How many of you will trust Covid-19 vaccine with own lives?

How many of you will trust Covid-19 vaccine with own lives?   113 votes

  1. 1. How many of you will trust Covid-19 vaccine with own lives?

    • I will do it, this vaccine is made by doctors, and they know how is done and if is efficient.
      74
    • I will not do it, doctors got different opinions about side effects, for the moment they don't trust this vaccine, why should I do it?
      4
    • Vaccine? For Covid-19? GTFOOH! Doctors still learn the virus and you want to do a vaccine? Are you insane?
      3
    • They plan to force people to do the vaccine, in order to fly, otherwise you cannot fly or travel internationally without one.
      10
    • I am ok without one, I am still healthy, after 8-9 months of ''quarantine living'. With mask and disinfectants who needs a vaccine?
      2
    • I will do it, but in a year or so, first persons are ''lab rats'' testers. I don't trust them yet.
      18
    • I was already sick. No need for a vaccine for me.
      2

Please sign in or register to vote in this poll.

896 posts in this topic

1 hour ago, fraufruit said:

The Moderna vaccine is 94% effective against getting corona and 100% effective against getting a serious case.

I can understand how they work out the effectiveness of not getting Corona but how do they work out the effectiveness of getting a serious case ?

0

Share this post


Link to post
Share on other sites
2 minutes ago, Keleth said:

I can understand how they work out the effectiveness of not getting Corona but how do they work out the effectiveness of getting a serious case ?

That is a mystery to me. 

I can only think of two ways.

1). They look at how many of the test subjects do and do not develop complications.

2). The know hat the complications look like at the body level (the changes at the body cell level, blood level, lung level), find them in test subjects and see how many do not go on to suffer said complications.

 

However damn it Jim, I'm an IT consultant, not a medical researcher..

1

Share this post


Link to post
Share on other sites

It's down to the amount of people who develop serious complications in the test phase - https://www.bbc.com/news/health-54902908

 

Quote

The trial involved 30,000 people in the US with half being given two doses of the vaccine, four weeks apart. The rest had dummy injections.

The analysis was based on the first 95 to develop Covid-19 symptoms.

Only five of the Covid cases were in people given the vaccine, 90 were in those given the dummy treatment. The company says the vaccine is protecting 94.5% of people.

The data also shows there were 11 cases of severe Covid in the trial, but none happened in people who were immunised.

 

 

1

Share this post


Link to post
Share on other sites

In the UK the government seems to be adamant that the vaccine will not be available privately which means that I might not be able to travel because let's face it, they will make a hash of it and Brexit won't help. I've actually had Corona (community acquired and I have a note showing that I have the antibodies), but I get the feeling that if a vaccination is required then this will have to go via some official form and vaccination only.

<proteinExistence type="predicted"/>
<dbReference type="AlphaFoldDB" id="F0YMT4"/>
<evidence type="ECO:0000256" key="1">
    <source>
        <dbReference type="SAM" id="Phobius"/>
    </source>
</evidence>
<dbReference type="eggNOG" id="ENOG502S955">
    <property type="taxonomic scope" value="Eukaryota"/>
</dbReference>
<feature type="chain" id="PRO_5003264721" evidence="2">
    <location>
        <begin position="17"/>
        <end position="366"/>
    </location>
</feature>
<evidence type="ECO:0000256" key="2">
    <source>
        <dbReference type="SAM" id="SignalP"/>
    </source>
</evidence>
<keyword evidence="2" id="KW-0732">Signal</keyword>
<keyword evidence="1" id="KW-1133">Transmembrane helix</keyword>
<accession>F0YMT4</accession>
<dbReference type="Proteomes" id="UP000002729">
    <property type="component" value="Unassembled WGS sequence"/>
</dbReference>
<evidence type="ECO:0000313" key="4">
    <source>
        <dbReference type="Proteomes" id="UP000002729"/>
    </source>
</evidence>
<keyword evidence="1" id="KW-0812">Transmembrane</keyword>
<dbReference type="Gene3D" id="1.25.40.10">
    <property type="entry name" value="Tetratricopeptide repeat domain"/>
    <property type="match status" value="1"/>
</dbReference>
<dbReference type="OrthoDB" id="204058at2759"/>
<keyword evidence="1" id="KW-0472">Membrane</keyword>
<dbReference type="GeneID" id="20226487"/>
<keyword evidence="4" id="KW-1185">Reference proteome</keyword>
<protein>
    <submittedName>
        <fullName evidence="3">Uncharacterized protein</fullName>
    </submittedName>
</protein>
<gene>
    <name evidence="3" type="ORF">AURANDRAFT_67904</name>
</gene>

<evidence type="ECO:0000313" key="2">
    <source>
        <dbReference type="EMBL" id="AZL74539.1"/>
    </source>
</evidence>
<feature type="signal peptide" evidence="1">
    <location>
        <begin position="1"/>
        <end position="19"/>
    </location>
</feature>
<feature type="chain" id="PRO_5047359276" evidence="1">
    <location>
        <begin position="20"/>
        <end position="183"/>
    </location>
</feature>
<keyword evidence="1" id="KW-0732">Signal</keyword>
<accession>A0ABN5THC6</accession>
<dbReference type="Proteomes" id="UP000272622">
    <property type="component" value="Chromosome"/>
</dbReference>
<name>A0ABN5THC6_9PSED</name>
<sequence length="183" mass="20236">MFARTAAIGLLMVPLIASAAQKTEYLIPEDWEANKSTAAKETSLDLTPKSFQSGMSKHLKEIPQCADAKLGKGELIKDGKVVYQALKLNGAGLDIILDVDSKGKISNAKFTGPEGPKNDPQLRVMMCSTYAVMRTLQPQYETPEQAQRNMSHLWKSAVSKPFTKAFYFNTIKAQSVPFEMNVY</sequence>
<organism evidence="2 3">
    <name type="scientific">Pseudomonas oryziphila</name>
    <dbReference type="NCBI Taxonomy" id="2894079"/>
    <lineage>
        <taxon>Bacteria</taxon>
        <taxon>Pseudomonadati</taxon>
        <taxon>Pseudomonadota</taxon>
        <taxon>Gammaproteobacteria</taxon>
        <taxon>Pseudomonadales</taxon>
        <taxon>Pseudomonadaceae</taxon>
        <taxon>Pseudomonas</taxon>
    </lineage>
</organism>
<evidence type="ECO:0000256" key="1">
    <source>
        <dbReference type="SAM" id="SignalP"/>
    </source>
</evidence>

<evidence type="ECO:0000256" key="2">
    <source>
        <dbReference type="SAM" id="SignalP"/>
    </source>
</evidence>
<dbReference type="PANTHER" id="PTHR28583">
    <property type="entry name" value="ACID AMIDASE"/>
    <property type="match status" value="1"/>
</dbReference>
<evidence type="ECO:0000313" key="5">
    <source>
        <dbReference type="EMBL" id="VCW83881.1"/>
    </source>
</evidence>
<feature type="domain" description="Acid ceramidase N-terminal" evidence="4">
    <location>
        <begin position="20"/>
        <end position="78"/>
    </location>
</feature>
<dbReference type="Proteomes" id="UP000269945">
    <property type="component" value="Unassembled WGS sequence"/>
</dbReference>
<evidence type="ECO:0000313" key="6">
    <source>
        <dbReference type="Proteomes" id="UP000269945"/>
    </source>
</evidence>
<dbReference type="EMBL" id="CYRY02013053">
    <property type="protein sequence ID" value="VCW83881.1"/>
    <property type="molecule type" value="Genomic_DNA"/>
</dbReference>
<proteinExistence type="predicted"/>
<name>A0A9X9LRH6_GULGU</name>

Apart from that, I tried to volunteer for testing, but was turned down (they don't give you the reason's why).

I've had lots of vaccines in my life and only ever had minor reactions, so I'm not scared. What I've seen wrt immunotherapy (which is probably the closed to an RNA vaccine) in people I know is that the side effects are temporary, though they can be unpleasant. By the time this reaches the general public literally tens of thousands of people will have been vaccinated. Obviously there can't have been any study of long term side effects, though if nothing has shown up in the first 6 months, chances are good nothing will show up later. I can hardly wait 20 years just to be sure.  Now I just need to talk my dad into it. 

1

Share this post


Link to post
Share on other sites

I'm not an antivaxxer. In terms of prority I am about last in the queue. I have also had the virus. As the vaccine has come out so quickly, I would gladly let others go first...:ph34r: and will have to anyway... however, what does not reassure me is the strange logic of France giving half its allocation to the very frailest and oldest section of society first. Those in homes and due to depart this life soon anyway (these are the facts even if it sounds callous) are priority... is that the best use of a limited number of vaccines? Are the oldies passing as guinea-pigs?

2

Share this post


Link to post
Share on other sites
1 hour ago, optimista said:

however, what does not reassure me is the strange logic of France giving half its allocation to the very frailest and oldest section of society first. Those in homes and due to depart this life soon anyway (these are the facts even if it sounds callous) are priority... is that the best use of a limited number of vaccines?

First, that´s a very cold though from you. Second, those are the most likely to clough the hospital ICU beds, so it makes perfect sense!

 

1 hour ago, optimista said:

Are the oldies passing as guinea-pigs?

That phase ended a month ago.

3

Share this post


Link to post
Share on other sites
2 minutes ago, MikeMelga said:

First, that´s a very cold thought from you.

Indeed.

1

Share this post


Link to post
Share on other sites

Even if I were glad to take the vaccine tomorrow, no one is ever going to give it to me. In terms of priority I’m last in the queue. So it’s another year of social distancing / home office / semi-lockdown for me until the vaccine becomes commonplace.

1

Share this post


Link to post
Share on other sites

I would imagine you will be seen as individuals and not as a group - your kids won't get it at all, and the grown ups will be categorised however that is done - pre-existing conditions, age etc. They probably won't vaccinate parents as a priority even though our revolting children spend hours each day breathing shared mucky air and bring nasties home to us ;)